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Neutrons like no material has ever experienced

The Demo Oriented NEutron Source (DONES), currently under constructions in Spain, is designed to assess the impact of fusion irradiation on materials. DONES (pronounced “don-ness”) will bombard fingertip-sized material specimens with extremely high-energy neutrons, providing crucial information to harness the Sun’s energy on Earth.

Faces lit up at the facility of the future Demo Oriented NEutron Source (DONES) when Claudio Torregrosa and Anderson Sabogal received a prototype of the last 30 metres of the particle accelerator’s vacuum chamber shortly before Christmas 2023. Named MuVacAS, or Multipurpose Vacuum Accident Scenarios, it might not seem exciting, but it plays a critical role in testing the reliability of the design of critical elements of this new particle accelerator and unique facility: the International Fusion Materials Irradiation Facility – Demo Oriented Neutron Source (IFMIF-DONES).

MUVACAS Management Team; UGR, IFMIF-DONES España and Tekniker. Credit: IFMIF-DONES España.

No equivalence on Earth

IFMIF-DONES will house a source of neutrons with energy levels similar to those anticipated in future fusion reactors. Materials used in reactors must endure conditions unmatched on Earth. Spain has embraced the challenge of hosting this pivotal test facility for fusion reactor materials, constructing IFMIF-DONES in Escúzar, about 18 kilometres southwest of Granada. With the arrival of MuVacAS, a first piece of the puzzle is in place.

Main Building, the house of the accelerator, lithium and test systems of the future IFMIF-DONES site in Escúzar, in the province of Granada, Spain. Credit: IFMIF-DONES Spain.

Knocking atoms out of place

Harnessing the Sun’s energy on Earth presents numerous challenges, particularly in materials research. The ‘real’ fusion fuel, a Deuterium-Tritium mixture, generates a vast number of energetic neutrons. These neutrons can damage reactor components by displacing atoms within their materials. A future fusion reactor will experience long pulses with numerous fusion reactions, each generating a high-energy neutron. Consequently, the impact on surrounding materials will be significantly greater than anything previously seen in fusion research machines.

It is like testing a new motorway to get the official licence to open it. To date, the road has only been tested with a compact car driving on it every half an hour. However, the long-pulse operations of future fusion power plants will resemble a constant flow of heavy transport trucks on the highway’s surface. What will the surface material look like after twenty years of such intense traffic?

Long distance travel to meet a curtain

First, an injector ionizes deuteron gas, an isotope of hydrogen. These deuterons then travel through a 100-meter accelerator. As they speed through the tunnel, they gain energy and, upon exiting, collide with a curtain of liquid lithium, generating a multitude of high-energy neutrons. These are the neutrons that fusion scientists aim to study because they significantly affect the material inside future fusion reactors. While IFMIF-DONES is extensive, the material samples tested are merely the size of your fingertips.

(Watch an excellent explanatory video here.)

Accelerating the accelerator

A major challenge involves rapidly assessing the durability of materials under the intense conditions expected within future fusion reactors over decades. “We want to reproduce in experiments lasting months what will happen over the lifetime of future fusion reactors,” explains José Aguilar from the DONES Programme Office. This strategy enables a quicker transition from experimental phases to practical applications in fusion materials technology.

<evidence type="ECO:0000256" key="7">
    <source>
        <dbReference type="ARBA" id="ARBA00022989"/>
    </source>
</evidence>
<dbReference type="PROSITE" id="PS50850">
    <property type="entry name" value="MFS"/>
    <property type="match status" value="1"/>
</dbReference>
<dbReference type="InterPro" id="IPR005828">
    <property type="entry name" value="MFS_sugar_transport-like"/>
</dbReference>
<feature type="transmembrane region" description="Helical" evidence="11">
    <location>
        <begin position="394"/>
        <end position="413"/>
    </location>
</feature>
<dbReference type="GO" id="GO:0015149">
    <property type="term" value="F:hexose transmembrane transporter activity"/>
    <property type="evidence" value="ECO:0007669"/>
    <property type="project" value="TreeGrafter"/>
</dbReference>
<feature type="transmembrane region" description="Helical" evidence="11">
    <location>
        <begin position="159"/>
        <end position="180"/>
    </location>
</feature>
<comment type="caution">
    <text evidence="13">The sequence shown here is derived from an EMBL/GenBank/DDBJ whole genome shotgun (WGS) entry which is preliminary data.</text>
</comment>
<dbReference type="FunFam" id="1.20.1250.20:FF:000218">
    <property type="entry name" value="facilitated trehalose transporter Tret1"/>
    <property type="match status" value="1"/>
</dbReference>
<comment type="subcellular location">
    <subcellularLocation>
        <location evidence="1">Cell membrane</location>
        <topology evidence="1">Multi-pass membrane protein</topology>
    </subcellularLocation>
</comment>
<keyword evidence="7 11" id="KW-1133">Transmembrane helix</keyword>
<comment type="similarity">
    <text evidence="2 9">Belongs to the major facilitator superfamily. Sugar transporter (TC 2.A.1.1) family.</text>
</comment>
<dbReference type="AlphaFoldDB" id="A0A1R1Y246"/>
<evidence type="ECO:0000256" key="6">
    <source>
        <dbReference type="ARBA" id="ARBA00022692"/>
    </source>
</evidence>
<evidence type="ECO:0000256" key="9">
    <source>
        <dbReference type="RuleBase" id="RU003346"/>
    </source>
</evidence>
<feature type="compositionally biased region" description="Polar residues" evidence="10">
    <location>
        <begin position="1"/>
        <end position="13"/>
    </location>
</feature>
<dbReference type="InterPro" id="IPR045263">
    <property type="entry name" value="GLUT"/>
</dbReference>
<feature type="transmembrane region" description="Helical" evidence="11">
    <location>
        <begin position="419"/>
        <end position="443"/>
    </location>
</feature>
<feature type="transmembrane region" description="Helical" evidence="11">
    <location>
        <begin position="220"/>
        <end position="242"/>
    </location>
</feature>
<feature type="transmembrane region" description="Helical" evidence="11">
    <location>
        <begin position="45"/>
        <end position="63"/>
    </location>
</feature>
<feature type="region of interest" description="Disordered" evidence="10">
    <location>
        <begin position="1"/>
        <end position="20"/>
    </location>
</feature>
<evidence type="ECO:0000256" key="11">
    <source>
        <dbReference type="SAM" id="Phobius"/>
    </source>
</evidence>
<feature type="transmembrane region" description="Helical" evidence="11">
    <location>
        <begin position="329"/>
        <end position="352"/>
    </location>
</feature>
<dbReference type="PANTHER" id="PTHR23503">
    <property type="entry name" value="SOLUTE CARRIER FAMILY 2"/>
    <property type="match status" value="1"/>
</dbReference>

Strong support for the Spanish endeavour

The results are eagerly anticipated and vital, as the recently decommissioned Joint European Torus (JET) in the UK was the only facility capable of generating deuterium-tritium fusion reactions, albeit briefly, for up to five to six seconds at a time. ITER is expected to be the next facility capable of using a deuterium-tritium fuel mix.

Preparing the first fusion power plant

Consequently, EUROfusion has made the IFMIF-DONES material testing facility one of the pillars of its programme. It is scheduled to commence in the mid-2030s alongside ITER, which is currently being constructed in France. The outcomes from ITER, combined with the materials tested in IFMIF-DONES, will contribute to the development of the DEMO demonstration power plant and future fusion reactors.

Encouragement from Japan

Angel Ibarra, Director IFMIF-DONES España Credit: IFMIF-DONES España.

Encouraged by the recent success of the Japanese tokamak JT-60SA, the IFMIF-DONES team remains optimistic about future collaborations. Ángel Ibarra, Director of IFMIF-DONES España, was a witness to the first plasma in December 2023: “JT-60SA and IFMIF-DONES, along with other large scientific fusion facilities, will share knowledge in the development of essential fusion technologies. We will provide information about materials”, he adds.

A unified endeavour

Fusion research, a cornerstone in the sustainable energy future, requires deep, sustained collaboration. The IFMIF-DONES project, a European initiative, exemplifies this collaborative spirit. It is uniquely focused on understanding material behaviour under extreme fusion-relevant conditions. This facility is not just a testament to Europe’s leadership in fusion research but also a vital piece in the global effort of harnessing fusion energy.

Further reading: International materials facility IFMIF-DONES starts construction phase

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